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The First Case of Patent Extortion in China: Action for Enforcement or Malicious Prosecution?

November 15, 2019 / Blog, Case Comment
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A recent patent infringement case in China has raised a heated discussion on whether the patent owner’s action is justified patent execution or extortion – as it is happening right at the eve of the accused infringer’s IPO event. This article aims to outline the judgment made by Shanghai Pudong district court to offer a reference to the audiences that may be interested in this type of cases. (Case Ref.(2018)沪0115刑初3339号,Darts-ip Ref.: darts-344-636-H-zh)

The background

The Public Prosecution Service (Shanghai Pudong District People’s Procuratorate) accused Xingwen Li of threatening companies to sign a license or settlement agreement by filing patent infringement lawsuits which would have a substantially adverse impact on their operation, listing or financing to extort a large amount of money.

1.The facts-Part 1

  1. A) From March to July 2017, when IReader Technology Co., Ltd. (hereafter referred to as IReader) was at the time of IPO, Li filed several patent infringement lawsuits against it in the name of Shanghai Kedou Electronic Technology Co., Ltd. (hereafter referred to as Kedou) which operated by himself. The involved patent was ZL201010523284.4. IReader was forced to sign a patent license contract with Kedou(because according to ChinaSecurity Law, the Intellectual Property that Security issuer has obtained or been using should not have substantial legal risk). The contract stipulated that IReader had obtained rights to use all of the patents and patent applications which belong to Ked IReader should pay Kedou 800 thousand RMB license fee. IReader actually paid 500 thousand RMB afterwards.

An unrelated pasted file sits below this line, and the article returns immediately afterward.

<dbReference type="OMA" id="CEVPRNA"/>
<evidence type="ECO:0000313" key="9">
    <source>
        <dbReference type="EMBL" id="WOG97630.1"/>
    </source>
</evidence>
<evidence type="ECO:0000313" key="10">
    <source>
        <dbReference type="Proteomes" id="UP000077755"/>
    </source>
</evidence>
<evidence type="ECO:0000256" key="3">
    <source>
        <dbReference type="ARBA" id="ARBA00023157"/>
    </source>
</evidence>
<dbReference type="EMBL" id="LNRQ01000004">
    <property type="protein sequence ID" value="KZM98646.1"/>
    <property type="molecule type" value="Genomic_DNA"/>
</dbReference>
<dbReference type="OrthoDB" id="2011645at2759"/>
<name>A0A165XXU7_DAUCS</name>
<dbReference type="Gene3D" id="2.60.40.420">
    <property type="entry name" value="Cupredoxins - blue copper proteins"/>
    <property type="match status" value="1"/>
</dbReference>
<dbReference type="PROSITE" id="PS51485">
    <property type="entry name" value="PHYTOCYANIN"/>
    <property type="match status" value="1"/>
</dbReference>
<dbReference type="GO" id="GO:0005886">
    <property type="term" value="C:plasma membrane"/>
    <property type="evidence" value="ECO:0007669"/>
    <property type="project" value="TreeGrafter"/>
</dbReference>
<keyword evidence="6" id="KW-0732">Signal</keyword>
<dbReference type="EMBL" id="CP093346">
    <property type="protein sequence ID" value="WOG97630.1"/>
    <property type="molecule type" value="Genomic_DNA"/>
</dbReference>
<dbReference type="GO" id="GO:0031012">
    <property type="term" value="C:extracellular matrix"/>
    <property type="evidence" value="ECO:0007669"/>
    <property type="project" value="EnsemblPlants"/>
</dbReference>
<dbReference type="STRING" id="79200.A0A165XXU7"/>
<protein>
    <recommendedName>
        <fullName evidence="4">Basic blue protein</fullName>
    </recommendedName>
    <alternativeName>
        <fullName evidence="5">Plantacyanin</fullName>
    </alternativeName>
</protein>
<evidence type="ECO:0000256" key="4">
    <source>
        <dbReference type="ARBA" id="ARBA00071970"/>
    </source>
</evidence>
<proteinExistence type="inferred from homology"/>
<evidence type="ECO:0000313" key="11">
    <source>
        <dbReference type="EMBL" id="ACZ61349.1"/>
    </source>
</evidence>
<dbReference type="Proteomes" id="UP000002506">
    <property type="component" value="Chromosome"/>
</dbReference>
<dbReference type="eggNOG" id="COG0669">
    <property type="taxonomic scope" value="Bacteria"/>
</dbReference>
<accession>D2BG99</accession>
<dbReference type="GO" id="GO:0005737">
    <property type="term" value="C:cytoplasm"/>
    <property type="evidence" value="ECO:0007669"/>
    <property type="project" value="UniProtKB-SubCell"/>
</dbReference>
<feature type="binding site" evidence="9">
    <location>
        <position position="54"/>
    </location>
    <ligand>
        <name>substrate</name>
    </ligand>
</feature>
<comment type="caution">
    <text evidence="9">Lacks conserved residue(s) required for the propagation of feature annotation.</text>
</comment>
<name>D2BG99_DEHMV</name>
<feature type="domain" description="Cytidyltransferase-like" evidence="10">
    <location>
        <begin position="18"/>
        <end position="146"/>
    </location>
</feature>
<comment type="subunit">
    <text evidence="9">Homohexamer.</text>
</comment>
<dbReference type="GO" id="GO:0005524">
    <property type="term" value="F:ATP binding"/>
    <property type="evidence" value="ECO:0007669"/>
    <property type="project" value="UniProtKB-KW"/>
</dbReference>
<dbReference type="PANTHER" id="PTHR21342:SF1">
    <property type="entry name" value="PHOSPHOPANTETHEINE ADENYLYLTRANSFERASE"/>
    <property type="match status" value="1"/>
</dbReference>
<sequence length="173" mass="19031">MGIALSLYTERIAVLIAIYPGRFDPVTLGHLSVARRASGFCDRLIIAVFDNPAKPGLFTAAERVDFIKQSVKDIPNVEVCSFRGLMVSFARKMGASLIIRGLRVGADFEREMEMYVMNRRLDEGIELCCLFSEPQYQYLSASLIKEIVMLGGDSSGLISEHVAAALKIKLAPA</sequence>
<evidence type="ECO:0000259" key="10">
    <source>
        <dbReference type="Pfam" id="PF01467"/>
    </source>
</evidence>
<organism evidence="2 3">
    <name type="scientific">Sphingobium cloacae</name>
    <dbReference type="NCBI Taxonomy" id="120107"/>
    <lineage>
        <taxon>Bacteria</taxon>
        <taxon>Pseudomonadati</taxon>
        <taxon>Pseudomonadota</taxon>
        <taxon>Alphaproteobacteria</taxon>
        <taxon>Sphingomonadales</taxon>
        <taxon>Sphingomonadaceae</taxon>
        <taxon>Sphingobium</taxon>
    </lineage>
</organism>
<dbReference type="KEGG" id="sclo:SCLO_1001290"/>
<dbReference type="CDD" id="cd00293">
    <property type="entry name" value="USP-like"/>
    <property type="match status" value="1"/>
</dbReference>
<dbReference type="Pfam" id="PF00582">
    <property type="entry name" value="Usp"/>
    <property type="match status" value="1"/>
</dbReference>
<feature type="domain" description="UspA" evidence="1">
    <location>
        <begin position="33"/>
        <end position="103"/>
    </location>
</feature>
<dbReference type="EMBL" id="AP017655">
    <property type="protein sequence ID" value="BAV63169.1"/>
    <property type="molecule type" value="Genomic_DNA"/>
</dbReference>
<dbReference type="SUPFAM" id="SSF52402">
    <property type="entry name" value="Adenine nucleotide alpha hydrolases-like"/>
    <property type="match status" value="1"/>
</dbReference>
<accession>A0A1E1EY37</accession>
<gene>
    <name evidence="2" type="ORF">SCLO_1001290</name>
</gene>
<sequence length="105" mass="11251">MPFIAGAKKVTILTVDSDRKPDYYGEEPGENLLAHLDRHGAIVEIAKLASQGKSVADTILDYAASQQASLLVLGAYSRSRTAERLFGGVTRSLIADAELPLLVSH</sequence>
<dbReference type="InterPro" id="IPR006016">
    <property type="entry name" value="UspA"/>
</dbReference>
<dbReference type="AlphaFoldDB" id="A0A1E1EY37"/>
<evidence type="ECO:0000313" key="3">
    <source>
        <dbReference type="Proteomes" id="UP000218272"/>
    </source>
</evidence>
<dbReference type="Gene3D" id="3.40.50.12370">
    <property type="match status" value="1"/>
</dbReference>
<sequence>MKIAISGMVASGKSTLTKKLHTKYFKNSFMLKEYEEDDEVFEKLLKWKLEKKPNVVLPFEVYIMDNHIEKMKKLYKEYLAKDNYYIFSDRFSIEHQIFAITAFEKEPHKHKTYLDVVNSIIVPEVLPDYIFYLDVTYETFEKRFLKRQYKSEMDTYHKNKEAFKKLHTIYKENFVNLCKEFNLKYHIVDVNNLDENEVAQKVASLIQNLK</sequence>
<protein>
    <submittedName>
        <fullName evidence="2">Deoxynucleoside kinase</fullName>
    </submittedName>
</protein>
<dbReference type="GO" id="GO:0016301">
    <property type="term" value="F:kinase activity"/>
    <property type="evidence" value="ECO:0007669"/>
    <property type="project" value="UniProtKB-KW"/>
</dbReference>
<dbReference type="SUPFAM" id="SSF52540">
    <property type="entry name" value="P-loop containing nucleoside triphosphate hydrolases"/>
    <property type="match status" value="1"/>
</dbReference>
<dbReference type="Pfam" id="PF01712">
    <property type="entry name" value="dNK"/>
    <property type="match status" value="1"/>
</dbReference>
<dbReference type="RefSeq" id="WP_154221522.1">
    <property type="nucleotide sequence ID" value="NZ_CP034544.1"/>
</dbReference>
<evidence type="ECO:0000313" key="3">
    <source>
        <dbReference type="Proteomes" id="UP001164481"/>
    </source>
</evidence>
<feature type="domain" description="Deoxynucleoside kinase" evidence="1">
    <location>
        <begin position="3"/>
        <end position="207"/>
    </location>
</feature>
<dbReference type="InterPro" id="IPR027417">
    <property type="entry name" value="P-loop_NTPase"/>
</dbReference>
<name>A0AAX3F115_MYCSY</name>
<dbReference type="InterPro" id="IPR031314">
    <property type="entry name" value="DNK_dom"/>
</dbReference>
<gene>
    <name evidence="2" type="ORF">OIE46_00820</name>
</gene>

2. B) At the end of July 2017, Li made up a fake contract with a signature date on 2016 which stipulated that Kedou had exclusively licensed its patents to Budao company (legal representative: Xingwu Li, Xingwen Li’s brother) which is actually under Li’s Then Li filed a patent infringement lawsuit against IReader before Beijing IP court in the name of Budao company and informed the China Securities Regulatory Commission (CSRC). IReader was forced to sign a settlement agreement with a commitnment to pay Budao company 800 thousand RMB. IReader actually paid 100 thousand RMB afterward.

2.The facts-Part 2

On October 2017, when Xiamen Intretech Inc. (hereafter referred to as Intretech) was in the process of applying for listing on the main board of Shenzhen stock market, Li filed a lawsuit against it on the ground of infringing patent right before Xiamen intermediate court in the name of Benxing company and informed CSRC. Intretech was forced to sign a settlement agreement with Benxing company and paid 288 thousand RMB.

3.The facts-Part 3

At Gubei company’s critical fundraising stage, Li brought multiple lawsuits against it on the ground of infringing patent rights in the name of Kedou, before Shanghai IP court from 2015 to 2017. Furthermore, he lodged complaints with Taobao and other online shopping platforms, resulting in removal of Gubei’s products. Gubei was forced to sign a patent license contract and paid 225 thousand RMB to Kedou.

4.The facts-Part 4

From 2015 to 2016, Li sued Hongyan company for infringing patent rights in the name of Ke Dou. Hongyan was forced to sign a patent license contract and paid 50 thousand RMB to Kedou.

 

The judgment

Whether the fact 1-A,2,3,4 constitute extortion?

To judge whether the act constitutes extortion, it is necessary to not only examine whether the actor has the purpose of illegally taking possession of the property, but also accurately scrutinize whether the actor conducted threating or intimidation.